There is a similarity between how you can get the generic prescription drugs that work as well as your name brand drug & the military’s policy on alternative lifestyles. “Don’t ask, Don’t tell.”
What this means is pharmacists, through contracts beneficial to Big Pharma, have agreed not to offer to clients who do not directly ask that a cheaper, generic version is available of their medicine, as a medical malpractice lawyer knows all too well. Under Obamacare, it was no longer mandatory that the prescription specifically state that it was allowed to substitute a generic drug.
Another strategy Big Pharma uses to drive up the cost of prescriptions is to limit release of name brand drugs in order to prevent access to samples. When a generic manufacturer is not able to buy drug samples, it is impossible to do the careful testing that’s needed to ask the Food and Drug Administration (FDA) to approve the medication. FDA Commissioner Scott Gottlieb has called these tactics, “unfair and exploitative,” as well as “in direct conflict to our broader public health goals.”
In many cases this puts patients at risk who cannot afford greatly inflated prices for life-saving treatment. Cancer patient David Mitchell testified before Congress about one company’s efforts to deny a generic company’s access to samples of Revlimid, a cancer treatment he believes saved his life. Access to samples of the drug has been at issue since 2009. If it were not for this ongoing abuse of the FDA’s safety programs, a generic alternative could be available to David and other patients as early as next year.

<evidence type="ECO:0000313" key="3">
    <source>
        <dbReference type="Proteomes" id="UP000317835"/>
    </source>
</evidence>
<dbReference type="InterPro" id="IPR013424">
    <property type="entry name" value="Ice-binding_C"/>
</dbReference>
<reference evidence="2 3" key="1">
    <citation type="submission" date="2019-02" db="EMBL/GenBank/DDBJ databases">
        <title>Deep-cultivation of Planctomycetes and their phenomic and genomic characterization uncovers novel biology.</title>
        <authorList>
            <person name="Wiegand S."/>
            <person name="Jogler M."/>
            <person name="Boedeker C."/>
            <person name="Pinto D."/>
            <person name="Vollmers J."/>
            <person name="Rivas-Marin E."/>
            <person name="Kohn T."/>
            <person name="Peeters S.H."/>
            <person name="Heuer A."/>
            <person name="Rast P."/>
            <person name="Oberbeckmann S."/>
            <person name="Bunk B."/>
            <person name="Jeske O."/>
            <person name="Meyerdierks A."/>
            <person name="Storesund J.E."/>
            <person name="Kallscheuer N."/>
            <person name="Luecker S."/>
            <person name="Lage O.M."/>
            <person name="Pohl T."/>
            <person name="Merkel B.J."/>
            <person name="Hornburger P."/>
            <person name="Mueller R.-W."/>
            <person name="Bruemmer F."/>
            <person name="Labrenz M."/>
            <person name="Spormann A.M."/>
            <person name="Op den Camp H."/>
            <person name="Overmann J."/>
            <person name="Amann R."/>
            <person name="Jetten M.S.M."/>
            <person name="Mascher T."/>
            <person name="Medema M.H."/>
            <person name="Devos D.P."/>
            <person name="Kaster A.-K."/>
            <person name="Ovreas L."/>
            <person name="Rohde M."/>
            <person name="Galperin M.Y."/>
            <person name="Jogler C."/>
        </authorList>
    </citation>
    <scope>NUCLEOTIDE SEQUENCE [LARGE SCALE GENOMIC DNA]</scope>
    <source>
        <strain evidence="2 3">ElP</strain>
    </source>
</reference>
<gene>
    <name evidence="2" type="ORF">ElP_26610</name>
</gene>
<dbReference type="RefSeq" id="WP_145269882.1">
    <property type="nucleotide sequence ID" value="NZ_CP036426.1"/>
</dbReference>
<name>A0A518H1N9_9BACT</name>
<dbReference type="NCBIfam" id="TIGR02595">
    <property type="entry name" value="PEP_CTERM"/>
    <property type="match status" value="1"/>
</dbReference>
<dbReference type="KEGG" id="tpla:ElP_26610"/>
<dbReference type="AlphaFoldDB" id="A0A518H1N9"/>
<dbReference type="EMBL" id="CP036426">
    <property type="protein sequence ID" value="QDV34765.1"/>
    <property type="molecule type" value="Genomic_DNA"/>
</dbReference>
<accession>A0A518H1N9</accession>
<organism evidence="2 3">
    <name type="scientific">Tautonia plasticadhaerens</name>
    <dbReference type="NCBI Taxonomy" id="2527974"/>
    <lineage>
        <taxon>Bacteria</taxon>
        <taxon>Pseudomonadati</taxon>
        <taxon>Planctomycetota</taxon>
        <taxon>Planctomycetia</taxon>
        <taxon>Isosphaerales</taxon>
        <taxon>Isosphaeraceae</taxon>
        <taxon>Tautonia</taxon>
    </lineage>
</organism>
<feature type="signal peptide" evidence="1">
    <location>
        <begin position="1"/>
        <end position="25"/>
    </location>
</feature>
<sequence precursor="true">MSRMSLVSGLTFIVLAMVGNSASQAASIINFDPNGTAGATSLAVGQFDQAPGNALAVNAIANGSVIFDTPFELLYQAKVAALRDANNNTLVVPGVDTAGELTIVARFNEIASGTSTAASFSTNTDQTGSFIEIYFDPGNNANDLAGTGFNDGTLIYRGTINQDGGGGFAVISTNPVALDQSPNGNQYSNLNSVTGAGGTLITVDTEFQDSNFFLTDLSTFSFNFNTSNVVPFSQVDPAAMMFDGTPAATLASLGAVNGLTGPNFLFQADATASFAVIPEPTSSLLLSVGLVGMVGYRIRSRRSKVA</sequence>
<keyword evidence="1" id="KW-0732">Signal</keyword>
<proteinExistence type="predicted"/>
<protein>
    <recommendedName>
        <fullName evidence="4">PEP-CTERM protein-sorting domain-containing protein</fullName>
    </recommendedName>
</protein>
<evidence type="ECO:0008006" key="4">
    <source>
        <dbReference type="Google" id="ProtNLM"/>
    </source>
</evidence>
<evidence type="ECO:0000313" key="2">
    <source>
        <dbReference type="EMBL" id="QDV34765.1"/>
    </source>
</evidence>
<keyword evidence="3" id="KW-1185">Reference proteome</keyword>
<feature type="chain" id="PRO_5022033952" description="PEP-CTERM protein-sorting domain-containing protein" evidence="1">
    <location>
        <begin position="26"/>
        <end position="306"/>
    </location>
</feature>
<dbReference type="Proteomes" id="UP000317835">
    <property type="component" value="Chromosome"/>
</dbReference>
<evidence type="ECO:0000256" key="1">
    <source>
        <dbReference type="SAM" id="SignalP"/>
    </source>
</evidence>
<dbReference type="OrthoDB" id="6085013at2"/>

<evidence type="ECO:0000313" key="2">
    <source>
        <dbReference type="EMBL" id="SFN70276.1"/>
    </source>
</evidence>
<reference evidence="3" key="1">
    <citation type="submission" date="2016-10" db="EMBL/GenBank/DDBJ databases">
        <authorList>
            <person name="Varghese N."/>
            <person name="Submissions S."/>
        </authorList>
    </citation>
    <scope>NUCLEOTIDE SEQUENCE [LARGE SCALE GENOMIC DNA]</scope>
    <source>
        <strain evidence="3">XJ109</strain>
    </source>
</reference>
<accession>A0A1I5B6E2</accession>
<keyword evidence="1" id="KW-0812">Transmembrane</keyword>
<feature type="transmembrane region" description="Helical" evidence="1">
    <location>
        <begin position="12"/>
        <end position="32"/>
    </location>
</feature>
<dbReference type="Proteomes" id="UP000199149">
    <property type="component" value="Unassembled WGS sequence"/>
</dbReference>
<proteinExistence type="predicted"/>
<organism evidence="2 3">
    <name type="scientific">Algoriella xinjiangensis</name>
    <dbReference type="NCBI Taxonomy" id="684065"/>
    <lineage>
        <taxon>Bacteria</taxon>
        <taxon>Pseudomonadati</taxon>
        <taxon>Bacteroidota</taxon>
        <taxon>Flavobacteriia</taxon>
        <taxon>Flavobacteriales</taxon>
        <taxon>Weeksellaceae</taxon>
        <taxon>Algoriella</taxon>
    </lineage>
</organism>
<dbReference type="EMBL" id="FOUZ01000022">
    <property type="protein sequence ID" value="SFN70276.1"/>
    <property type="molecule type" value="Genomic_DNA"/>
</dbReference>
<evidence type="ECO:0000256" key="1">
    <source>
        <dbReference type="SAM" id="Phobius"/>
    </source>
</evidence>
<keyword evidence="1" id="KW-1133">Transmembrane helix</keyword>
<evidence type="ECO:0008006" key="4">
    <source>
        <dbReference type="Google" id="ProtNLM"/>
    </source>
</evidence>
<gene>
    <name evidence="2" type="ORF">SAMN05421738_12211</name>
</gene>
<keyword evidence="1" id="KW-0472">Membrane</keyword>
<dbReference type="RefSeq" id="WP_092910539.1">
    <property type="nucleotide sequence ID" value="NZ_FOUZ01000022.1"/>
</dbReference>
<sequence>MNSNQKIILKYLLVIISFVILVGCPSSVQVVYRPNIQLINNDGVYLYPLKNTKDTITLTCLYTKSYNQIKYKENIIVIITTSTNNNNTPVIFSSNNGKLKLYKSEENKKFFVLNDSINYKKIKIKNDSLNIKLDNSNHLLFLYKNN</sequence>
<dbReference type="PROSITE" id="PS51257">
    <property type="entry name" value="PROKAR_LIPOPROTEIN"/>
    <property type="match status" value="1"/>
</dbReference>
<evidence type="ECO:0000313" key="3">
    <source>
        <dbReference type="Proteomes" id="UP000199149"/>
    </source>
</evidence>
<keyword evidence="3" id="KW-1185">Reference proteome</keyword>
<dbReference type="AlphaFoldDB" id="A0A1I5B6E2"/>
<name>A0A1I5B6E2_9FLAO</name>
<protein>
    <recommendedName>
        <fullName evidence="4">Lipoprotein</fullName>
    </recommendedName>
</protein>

Because there is no generic alternative, the cost of Revlimid has remained artificially high and has actually risen fourteen times since this abuse began, from $9,853 in 2010 to its current price of $18,546 for a 28-count bottle. This is just one example out of more than 150 complaints that the FDA has received from generic manufacturers.
To end these anti-competitive tactics, a bipartisan coalition of lawmakers — including Republican Sens. Mike Lee (Utah), Ted Cruz (Texas), Rand Paul (Ky.), and Democratic Sens. Amy Klobuchar (Minn.), Dianne Feinstein (Calif.), and Dick Durbin (Ill.), have joined us to introduce the Creating and Restoring Equal Access to Equivalent Samples (CREATES) Act. This bill is supported by a broad and politically diverse coalition of 68 organizations representing hospitals, physicians, patients, employers, and unions. AARP, Families USA, FreedomWorks, and Heritage, to name just a few, have endorsed this common-sense legislation. The public also agrees: Recent polls show that 84 percent of Americans support the CREATES Act.
The act is not a drastic measure, but allows the generic development process to proceed as intended by Congress under the Hatch-Waxman Act. Companies making brand-name pharmaceuticals need only to negotiate in good faith and provide the samples for testing on market terms to avoid a lawsuit.